In cardiovascular embryology, what is another name for the inflow tract and outflow tracts?
Inflow - sinus venosus
In CVS embryological development, what "cardiac marker" is secreted by the "first heart field"?
Nkx2.5(+) lineage cells possess the potential to differentiate into various cardiomyocyte cell types.
Nkx2.5 is essential in cardiac development, and mutations in Csx (which encodes Nkx2-5) cause various congenital heart diseases.
Nkx2.5 is the putative cardiomyocyte specification gene.
What happens in the first heart field in embryology under the influence of the cardiac marker Nkx2.5?
Precursor cells of the First Heart Field differentiate and the two sides of the heart
zip together to form a heart tube.
This heart tube consist of a primitive inflow tract (sinus venosus), atrium, ventricle and outflow tract.
After the straight heart tube is formed by the "zipping up" of the two endocardial tubes in the First Heart Field, what happens next?
Differentiation starts to take place in the Second Heart Field, which expresses transcription factor Tbx1 (T-box 1). The Tbx1-induced differentiation results in remodelling of the straight heart tube into the four-chambered heart and major vessels.
Genes in the T-box family play important roles in the formation of tissues and organs during embryonic development.
The T-box 1 protein appears to be necessary for the normal development of large arteries, muscles and bones of the face and neck, and glands such as the thymus and parathyroid.
The straight heart tube undergoes remodelling to form a four-chambered heart in stages:
1. The single atrium is divided in two to form a three-chambered heart: two atrium & one ventricle
2. Single ventricle is divided into left & right
3. Pulmonary & aortic circulations are divided from the single outflow tract.
What critical process in heart development is dependent on the formation and fusion of four endocardial cushions?
a. Septation of the atria
b. Septation of the ventricles
c. Septation of the outflow tract
d. Alignment of atria with ventricles
d. Alignment of atria with ventricles.
The fusion of the dorsal, ventral , right & left endocardial cushions form the left and right atrioventricular valves and thus align the right atrium with the right venticle and left atrium with left ventricle.
How is the septation of the atria achieved?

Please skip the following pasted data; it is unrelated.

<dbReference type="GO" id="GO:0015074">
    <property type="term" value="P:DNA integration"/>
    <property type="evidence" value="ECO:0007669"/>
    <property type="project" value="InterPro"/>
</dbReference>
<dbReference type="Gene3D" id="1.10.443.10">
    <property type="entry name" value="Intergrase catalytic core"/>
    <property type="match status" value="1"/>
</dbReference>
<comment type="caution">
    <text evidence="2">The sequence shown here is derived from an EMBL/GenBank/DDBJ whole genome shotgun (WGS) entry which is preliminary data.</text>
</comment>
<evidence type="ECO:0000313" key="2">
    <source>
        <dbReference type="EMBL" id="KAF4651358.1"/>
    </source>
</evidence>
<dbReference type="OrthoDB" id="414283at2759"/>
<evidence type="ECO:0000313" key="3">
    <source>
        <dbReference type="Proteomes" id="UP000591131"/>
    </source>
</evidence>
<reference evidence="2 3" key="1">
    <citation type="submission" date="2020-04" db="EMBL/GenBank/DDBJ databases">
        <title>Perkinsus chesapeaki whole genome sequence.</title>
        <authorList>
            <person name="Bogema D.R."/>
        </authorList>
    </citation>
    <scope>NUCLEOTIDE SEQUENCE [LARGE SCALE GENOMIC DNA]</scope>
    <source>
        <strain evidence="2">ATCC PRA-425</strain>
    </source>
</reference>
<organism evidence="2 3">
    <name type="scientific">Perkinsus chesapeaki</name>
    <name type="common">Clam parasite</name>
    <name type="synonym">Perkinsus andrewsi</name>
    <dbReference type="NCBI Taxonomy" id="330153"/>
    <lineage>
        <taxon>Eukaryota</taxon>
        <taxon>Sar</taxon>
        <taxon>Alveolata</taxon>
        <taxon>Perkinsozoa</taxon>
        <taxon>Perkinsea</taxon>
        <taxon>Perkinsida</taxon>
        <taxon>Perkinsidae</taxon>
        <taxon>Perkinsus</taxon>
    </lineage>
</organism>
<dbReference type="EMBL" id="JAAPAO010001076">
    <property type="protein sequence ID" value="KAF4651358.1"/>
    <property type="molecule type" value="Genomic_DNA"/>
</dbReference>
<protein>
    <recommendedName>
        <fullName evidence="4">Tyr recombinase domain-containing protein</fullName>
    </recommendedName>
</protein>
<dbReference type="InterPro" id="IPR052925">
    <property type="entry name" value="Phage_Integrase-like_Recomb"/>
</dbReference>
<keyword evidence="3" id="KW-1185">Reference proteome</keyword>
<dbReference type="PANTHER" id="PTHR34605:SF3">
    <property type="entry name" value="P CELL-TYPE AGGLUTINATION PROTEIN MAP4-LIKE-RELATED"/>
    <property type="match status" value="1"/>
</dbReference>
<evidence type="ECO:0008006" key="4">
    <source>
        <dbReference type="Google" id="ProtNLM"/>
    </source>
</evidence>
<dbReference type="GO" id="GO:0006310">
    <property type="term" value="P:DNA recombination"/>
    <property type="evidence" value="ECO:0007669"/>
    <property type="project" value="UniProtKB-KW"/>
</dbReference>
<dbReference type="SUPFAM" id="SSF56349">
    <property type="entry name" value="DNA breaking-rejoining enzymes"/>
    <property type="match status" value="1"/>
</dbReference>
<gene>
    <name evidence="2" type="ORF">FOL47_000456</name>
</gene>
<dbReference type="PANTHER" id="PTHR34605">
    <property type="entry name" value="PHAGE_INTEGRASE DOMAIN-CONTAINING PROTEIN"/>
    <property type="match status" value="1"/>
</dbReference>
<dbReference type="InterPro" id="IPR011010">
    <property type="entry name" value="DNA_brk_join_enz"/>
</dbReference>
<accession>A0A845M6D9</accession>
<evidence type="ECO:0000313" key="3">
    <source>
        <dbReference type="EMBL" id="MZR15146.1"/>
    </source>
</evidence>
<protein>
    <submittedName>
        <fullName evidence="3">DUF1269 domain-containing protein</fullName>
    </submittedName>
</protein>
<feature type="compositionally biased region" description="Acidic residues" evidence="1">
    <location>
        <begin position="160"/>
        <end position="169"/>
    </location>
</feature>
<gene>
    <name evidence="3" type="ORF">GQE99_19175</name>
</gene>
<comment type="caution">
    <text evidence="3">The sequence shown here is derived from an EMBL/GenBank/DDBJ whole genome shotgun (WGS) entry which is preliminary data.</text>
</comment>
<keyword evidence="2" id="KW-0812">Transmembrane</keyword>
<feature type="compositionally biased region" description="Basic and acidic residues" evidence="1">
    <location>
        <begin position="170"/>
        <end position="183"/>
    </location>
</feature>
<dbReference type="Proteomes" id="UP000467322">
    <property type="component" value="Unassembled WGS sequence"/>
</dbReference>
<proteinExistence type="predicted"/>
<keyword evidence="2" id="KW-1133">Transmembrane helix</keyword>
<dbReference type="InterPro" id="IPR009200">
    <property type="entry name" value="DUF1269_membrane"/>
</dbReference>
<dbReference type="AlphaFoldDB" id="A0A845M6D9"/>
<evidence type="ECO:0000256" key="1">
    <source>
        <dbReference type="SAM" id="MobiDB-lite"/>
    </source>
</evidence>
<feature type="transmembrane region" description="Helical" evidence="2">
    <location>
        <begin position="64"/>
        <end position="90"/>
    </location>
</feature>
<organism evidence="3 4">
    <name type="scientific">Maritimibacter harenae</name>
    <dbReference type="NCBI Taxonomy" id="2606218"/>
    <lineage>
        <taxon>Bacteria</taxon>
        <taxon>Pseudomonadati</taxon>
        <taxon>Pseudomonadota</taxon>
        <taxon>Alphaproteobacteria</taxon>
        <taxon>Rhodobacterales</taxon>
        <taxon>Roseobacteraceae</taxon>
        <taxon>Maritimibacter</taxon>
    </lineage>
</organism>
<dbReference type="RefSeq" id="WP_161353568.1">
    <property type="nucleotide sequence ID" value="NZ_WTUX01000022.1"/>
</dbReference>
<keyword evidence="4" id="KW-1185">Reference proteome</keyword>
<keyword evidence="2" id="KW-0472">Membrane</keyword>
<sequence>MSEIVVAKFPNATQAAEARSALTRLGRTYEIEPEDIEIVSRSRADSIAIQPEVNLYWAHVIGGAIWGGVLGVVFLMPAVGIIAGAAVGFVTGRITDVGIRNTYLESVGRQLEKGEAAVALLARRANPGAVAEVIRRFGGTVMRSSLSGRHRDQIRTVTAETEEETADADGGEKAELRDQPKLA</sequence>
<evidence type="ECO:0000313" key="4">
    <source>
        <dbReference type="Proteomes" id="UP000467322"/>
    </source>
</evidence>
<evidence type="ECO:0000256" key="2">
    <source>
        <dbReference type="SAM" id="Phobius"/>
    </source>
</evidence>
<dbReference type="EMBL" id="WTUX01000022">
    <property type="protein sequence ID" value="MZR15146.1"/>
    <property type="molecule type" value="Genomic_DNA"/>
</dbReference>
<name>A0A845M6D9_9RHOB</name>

Two successive growths of tissue from top of the heart down toward the endocardial cushions.
1. The septum primum grows down to divide left from right, stopping before it reaches the endocardial cushions.
2. The gap left by the septum primum is called the ostium primum. This is transitory - eventually ostium primum closes as the septum primum and the endocardial cushions merge.
3. Another hole opens up in the septum primum called the ostium secondum.
4. The septum secundum then grows down immediately adjacent to the septum primum, overlapping the ostium secondum.
5. The septum secondum doesn't grow all the way down to the endocardial cushions, but it forms a flap over the ostium secondum that opens to allow oxygenated blood from the placenta, draining into the right the right atrium from the inferior vena cava, to be shunted across to the left atrium, down into the left ventricle & out the aorta.
This is the foramen ovale.
How are the ventricles septated?
Growth of muscle interventricular septum.
Mesenchymal cap merges with atrioventricular (endocardial) cushion in the cranial portion, dividing left and right
NB separation of atria different to separation of ventricles
How is the outflow tract divided into pulmonary arteries & aorta ie., pulmonary & aortic circulations?
The outflow tract contains endocardial cushions that develop in the same way as those in the AV canal.
However, neural crest cells are responsible for septation of the OFT into aortic and pulmonary trunks.
Neural crest cells from hindbrain migrate as a continuous sheet of cells, becoming mesenchymal, giving rise to parts of the heart’s OFT.
Aortic Arches 1, 2 & 5 are lost.
The remaining 3rd, 4th & 6th aortic arch arteries give rise to:
3rd – left & right carotid arteries (common & internal)
4th – aorta & right subclavian artery
6th – left & right pulmonary arteries & ductus arteriosus